Starting with a meeting on Saturday, over the next month, West Hollywood renters and landlords will be asked their opinion on a proposal that tenants pay 50% of what it costs their landlord to upgrade their apartment building to protect it from an earthquake. That charge would have a cap of $30 to $40 a month and would extend for 10 years.
The proposal was brought before the city’s Rent Stabilization Commission on Thursday night by Peter Noonan, acting director of West Hollywood’s Human Services and Rent Stabilization Department. It includes a waiver for tenants who are dealing with an as-yet unspecified financial hardship. The commission hopes to develop a final proposal next month, which then will be brought before the City Council for approval.
That approach to covering the cost of earthquake retrofitting, known as the “cost pass through,” is one of two options discussed by the commission. The other option is a “net operating income” increase, which would allow a landlord to increase the rent of his tenants by an amount sufficient to ensure that his profit from the building doesn’t fall below a certain level. That level would be calculated by looking at the owner’s profit in a certain city-designated year and determining how much the retrofit costs reduced that profit.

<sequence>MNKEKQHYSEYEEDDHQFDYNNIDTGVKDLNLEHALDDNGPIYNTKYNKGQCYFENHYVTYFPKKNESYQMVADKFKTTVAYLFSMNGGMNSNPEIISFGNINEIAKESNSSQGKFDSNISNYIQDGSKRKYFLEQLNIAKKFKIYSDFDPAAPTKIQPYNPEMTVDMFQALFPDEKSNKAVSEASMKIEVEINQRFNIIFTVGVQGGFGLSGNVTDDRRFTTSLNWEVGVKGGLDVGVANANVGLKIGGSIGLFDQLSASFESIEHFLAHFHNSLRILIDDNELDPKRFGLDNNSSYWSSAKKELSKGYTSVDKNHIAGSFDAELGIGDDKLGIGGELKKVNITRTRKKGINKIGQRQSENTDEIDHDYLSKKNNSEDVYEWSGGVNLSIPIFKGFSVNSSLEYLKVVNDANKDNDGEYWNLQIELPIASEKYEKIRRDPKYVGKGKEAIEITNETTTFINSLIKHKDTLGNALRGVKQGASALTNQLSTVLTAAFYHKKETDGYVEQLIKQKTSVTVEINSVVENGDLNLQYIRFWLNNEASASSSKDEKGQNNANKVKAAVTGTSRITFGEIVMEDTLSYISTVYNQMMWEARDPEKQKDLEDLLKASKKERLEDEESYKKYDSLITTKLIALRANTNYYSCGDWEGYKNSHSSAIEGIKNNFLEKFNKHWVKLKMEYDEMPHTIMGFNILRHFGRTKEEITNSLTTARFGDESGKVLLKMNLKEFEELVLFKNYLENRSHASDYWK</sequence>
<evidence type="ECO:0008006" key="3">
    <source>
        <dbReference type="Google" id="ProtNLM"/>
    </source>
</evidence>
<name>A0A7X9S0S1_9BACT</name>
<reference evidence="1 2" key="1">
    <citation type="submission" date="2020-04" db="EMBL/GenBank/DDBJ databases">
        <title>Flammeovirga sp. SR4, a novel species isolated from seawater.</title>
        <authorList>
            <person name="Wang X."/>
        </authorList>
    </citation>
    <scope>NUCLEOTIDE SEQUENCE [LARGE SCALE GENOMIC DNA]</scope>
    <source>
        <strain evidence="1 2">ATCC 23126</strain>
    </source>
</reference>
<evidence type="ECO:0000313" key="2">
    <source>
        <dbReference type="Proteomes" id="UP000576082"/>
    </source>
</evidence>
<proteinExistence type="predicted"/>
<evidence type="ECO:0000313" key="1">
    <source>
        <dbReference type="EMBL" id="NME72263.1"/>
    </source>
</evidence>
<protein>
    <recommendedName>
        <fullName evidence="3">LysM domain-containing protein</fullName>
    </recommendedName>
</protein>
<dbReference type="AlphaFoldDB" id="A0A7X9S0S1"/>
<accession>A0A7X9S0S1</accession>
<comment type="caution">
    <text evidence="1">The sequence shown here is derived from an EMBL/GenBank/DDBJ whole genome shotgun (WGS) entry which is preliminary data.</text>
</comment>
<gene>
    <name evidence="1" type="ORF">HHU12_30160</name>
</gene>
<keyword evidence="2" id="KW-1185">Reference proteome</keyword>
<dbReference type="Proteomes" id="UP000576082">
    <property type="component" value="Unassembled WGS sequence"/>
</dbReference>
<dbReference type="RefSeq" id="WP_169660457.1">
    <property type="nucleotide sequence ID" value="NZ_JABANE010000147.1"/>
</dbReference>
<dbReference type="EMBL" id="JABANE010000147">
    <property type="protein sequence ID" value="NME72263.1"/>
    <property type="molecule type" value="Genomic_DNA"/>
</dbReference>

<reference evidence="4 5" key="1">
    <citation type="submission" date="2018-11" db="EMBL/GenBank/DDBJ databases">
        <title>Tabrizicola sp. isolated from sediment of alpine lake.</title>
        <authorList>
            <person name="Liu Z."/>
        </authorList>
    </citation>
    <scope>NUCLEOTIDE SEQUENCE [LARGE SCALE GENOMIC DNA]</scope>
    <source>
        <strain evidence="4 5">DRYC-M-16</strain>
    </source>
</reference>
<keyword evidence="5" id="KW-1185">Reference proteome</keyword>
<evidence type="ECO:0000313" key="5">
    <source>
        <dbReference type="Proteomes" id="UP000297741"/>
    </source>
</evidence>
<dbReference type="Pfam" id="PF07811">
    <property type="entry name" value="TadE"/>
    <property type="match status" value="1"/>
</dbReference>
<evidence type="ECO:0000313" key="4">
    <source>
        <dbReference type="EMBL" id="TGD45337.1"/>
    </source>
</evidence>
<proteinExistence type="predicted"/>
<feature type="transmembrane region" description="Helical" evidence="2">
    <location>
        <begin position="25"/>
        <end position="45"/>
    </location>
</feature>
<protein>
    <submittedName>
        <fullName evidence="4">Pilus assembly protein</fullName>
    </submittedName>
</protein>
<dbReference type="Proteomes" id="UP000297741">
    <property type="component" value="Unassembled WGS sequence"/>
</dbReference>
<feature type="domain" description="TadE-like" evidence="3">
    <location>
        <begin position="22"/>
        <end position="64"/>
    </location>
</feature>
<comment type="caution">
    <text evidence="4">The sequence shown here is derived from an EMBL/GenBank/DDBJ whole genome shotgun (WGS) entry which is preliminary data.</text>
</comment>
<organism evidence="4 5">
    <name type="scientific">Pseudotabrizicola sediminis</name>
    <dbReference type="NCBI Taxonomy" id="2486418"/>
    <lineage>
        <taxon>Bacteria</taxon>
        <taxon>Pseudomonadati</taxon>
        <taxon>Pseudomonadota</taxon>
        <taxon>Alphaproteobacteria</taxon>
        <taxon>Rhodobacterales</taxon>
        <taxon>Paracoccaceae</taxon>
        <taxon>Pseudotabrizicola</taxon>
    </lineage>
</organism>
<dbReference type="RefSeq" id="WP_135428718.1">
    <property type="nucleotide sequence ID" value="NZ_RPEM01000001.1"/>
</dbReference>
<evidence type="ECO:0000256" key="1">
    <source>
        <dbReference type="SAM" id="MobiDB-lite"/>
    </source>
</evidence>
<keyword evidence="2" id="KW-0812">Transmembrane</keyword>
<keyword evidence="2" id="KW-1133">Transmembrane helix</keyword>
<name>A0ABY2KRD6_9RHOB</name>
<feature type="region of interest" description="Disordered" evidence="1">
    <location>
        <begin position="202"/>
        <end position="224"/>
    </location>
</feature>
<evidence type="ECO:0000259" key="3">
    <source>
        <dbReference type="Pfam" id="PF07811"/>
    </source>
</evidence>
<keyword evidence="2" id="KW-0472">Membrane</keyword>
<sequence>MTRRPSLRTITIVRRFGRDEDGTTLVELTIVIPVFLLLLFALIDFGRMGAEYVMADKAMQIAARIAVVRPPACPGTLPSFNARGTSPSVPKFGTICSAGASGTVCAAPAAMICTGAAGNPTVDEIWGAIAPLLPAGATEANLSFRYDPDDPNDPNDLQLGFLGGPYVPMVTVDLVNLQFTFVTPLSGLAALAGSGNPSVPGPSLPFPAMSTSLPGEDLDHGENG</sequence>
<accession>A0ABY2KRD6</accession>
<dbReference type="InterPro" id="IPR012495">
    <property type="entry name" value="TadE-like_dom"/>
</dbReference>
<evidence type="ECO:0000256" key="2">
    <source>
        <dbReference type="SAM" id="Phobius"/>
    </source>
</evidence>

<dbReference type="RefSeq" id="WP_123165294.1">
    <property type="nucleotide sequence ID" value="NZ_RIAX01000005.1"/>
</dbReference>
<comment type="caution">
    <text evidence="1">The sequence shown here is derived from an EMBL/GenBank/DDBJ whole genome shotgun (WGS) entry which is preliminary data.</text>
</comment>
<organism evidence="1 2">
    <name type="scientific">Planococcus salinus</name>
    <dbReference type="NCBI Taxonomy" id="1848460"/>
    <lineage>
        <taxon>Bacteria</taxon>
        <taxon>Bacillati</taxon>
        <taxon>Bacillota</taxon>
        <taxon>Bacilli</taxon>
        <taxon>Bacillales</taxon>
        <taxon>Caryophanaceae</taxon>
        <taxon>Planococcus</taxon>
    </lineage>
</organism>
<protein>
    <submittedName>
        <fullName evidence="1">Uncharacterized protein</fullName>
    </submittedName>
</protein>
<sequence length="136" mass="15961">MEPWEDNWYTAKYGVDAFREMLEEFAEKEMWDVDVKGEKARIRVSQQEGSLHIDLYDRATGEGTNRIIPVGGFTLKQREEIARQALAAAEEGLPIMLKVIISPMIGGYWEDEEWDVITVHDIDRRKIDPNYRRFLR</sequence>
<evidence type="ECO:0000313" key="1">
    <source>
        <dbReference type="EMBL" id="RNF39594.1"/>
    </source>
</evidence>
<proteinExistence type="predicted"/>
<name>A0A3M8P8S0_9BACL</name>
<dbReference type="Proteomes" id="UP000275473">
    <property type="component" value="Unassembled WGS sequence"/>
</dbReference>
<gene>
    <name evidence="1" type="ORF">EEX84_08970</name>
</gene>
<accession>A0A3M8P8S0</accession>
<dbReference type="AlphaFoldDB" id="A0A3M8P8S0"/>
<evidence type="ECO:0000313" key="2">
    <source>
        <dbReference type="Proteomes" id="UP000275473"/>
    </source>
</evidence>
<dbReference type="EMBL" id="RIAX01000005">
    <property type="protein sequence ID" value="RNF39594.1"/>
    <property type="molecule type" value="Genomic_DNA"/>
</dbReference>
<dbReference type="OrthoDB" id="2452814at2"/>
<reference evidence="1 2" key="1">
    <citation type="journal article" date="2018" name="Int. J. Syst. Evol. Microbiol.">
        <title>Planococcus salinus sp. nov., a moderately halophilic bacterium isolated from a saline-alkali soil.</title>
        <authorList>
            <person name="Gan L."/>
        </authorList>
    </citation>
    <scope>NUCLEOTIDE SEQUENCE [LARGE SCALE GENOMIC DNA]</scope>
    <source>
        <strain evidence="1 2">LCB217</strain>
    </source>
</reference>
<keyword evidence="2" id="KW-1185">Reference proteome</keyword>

The Net Operating Income (NOI) approach was not recommended by Noonan or the Rent Stabilization Commissioners for several reasons. For one, it would be a permanent rent increase. Another reason is that it would have a higher impact on buildings with a majority of long-term tenants. Because of the city’s rent stabilization law, a landlord is able to increase a tenant’s rent only by 75% of the annual increase in the consumer price index for the Los Angeles/Riverside/Orange County area. However a landlord can raise the rent to a market rate when a tenant leaves an apartment. So buildings with higher tenant turnovers tend to generate more profit for a landlord than do those with more long-term tenants.
While the commissioners agreed to seek public input on the proposal brought forward by Noonan, not all of them were satisfied with it. Commissioner Garrett Charity, for example, said there should be some way to require a landlord to justify the amount of the retrofit cost that he is passing along to tenants by showing its impact on his profits, which is what is required in the NOI approach. Charity also said that the amount of the increase shouldn’t be the same for a studio apartment as it would be for a one-bedroom apartment.
A number of West Hollywood residents spoke out against any requirement that renters have to share the cost of upgrading the buildings they live in, with several claiming their buildings are owned by wealthy people who can afford to bring them up to grade to survive an earthquake.
The city is recommending that tenants share some of the cost of the required retrofit to reduce the likelihood that a building owner might decide to sell his building rather than carry the cost of retrofitting it. That likely would take the building off the rent-stabilization market, with the new owner evicting the tenants and converting it to condominium units.
That possibility was raised in a letter to the commission from the Apartment Association of Greater Los Angeles.